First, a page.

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Moscow's Reaction to Iraq Accepting U.N. Resolution

Aired November 13, 2002 - 11:50   ET


LEON HARRIS, CNN ANCHOR: There should be some reaction to this notification by Iraq coming from around the world. Let's check in, we begin by going to Moscow. That's where our Jill Dougherty is standing by.
Hello, Jill.

I understand it's about almost 8:00 in the evening there. Any reaction at this late hour?

JILL DOUGHERTY, CNN MOSCOW BUREAU CHIEF: Well, we've been talking with them at the foreign ministry. There's nothing official yet, and they're saying there might not be anything tonight, but we do know -- in fact, we had a briefing today with the deputy foreign minister, and it's obvious that this news that this news that the Iraqis have accepted the resolution is exactly what the Russians wanted to hear. They had been telling the Iraqis, and they said, we know that it's very difficult, as Mr. Fadota (ph) put it, very difficult for public opinion in Iraq to have to go through all of this, but we're telling them, the Russians say, we're telling the Iraqis that this is your best chance for peace, and in other words, take it now.

So if they actually have taken it now, then of course, step two comes, and that's where the gray area comes in, as everybody has been referring to.

As we were talking with the deputy foreign minister today, saying what if, what if, what if, let's say, what if the inspectors go in, and there is an obvious attempt to interfere. Well, the Russians would have to agree that that would be very serious, but the Russians are pushing for everything to be done through the United Nations. They do not like any unilateral action by the United States. Also, Mr. Fadota (ph) was saying, what if there are little things, like what if a tire blows or something that's not deliberate, then what do you do?

In fact, we're just hearing from one of our producers, Ryan Chilcote, that there has been a statement. Mr. Fodota (ph) is saying that they are hailing that decision by the Iraqis. And obviously, that is what we've been saying, that they would be very happy to hear this, but the real question mark comes in when those inspectors go in, that they obviously want those inspectors in as soon as possible. That's what the Russians have been saying. But once they get there, what if there are small things happen, what if cars break down, is that considered serious? The zero tolerance program that has been outlined by President Bush would seem to say that anything, even if it's a small infraction, might be considered serious. The Russians seem more prepared to say, well, we'll have to look at it individually, but the bottom line is that the Russians want all of this to go through the United Nations, that inspectors would go back, give their reports, and then the United Nations would decide on what to do -- Leon.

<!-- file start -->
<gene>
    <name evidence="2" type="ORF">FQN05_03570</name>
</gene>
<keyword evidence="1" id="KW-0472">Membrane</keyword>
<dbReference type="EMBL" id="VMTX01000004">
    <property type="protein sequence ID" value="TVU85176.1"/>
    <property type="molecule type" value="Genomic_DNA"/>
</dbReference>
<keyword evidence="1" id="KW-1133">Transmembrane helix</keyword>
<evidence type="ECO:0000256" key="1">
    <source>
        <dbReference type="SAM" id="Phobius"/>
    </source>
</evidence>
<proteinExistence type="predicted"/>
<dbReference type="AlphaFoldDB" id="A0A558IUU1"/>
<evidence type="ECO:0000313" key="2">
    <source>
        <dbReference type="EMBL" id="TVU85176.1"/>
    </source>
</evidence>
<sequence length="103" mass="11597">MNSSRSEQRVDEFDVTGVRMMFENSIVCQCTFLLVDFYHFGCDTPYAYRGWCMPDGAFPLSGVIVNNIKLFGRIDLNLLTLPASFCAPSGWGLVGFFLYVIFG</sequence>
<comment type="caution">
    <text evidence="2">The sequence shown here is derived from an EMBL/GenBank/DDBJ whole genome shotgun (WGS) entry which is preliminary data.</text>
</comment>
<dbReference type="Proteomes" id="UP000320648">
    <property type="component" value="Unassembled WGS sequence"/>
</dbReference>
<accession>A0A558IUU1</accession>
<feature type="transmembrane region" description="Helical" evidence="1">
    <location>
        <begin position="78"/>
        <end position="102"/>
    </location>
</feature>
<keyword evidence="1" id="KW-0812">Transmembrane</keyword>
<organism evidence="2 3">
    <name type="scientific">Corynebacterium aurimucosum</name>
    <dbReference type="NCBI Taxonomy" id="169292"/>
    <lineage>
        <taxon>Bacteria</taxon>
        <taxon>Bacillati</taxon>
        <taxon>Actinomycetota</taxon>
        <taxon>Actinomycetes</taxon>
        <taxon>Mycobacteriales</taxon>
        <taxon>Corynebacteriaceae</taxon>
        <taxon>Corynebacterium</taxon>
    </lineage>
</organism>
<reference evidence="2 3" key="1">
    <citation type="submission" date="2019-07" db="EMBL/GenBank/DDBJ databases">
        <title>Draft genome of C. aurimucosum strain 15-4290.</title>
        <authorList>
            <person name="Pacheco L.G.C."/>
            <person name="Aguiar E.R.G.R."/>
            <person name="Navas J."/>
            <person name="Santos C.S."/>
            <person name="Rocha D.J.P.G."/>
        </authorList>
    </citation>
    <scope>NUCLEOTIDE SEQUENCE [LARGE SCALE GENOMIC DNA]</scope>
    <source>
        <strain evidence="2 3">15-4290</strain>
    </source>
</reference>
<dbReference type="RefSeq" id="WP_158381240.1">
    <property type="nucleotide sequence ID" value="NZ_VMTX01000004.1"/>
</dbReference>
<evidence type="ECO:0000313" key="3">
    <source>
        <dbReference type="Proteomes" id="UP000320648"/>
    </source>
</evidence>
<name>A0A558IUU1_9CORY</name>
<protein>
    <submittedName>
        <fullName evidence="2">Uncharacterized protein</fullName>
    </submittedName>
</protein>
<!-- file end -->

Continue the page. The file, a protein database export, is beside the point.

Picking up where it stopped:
HARRIS: Jill Dougherty, reporting for us live from Moscow.

Thank you, Jill.

Now let's go on now and continue to get reaction to this announcement, this acceptance by Iraq of the U.N. resolution passed last Friday.

Our Kyra Phillips is checking in right now. She is standing by in Kuwait City, where she's been there on duty, and prepared to report on other matters. Let's go to her now on this.

Kyra, any chance at all that you may have heard something about this there, at your post?

KYRA PHILLIPS, CNN CORRESPONDENT: Well, Leon, what I can talk about to you is troops and training. That's what I've been doing basically in the past month, is observing military forces get ready for a possible war against Iraq. What I can tell you is that military forces tell me that a war plan for Iraq is ready. And if it were to happen, it would happen by quick strikes and by huge force.

I want to point also another major aspect to this war plan, and it's a dual nature of this will possible U.S. war against Iraq, and that it's designed to encourage Iraqis to also revolt against President Saddam Hussein. You may recall in a recent interview, an official was quoted as saying that the plan aims to create the conditions under which Iraqis can do that. He went on to say he thinks it's ultimately more of a revolution that's going to happen rather than something brought on by U.S. military power.

But I can tell you from my own experience, specifically in the past week, as I've been traveling throughout the Persian Gulf, I was able to observe special operations training. The Navy special warfare has been out training on a regular basis. I was able to observe the Navy SEALS, the crewmen who were out there in the water, training in Mark V and other specialty watercraft. Also, lots of weapons training going on, 50-caliber machine guns, grenade launchers, and if indeed the president of the United States say a war must take place against Iraq, these troops are ready, Leon, and they're ready to go at a moment's notice.

HARRIS: Thank you, Kyra. Make sure you be careful on your post there at Kuwait City. We appreciate that .


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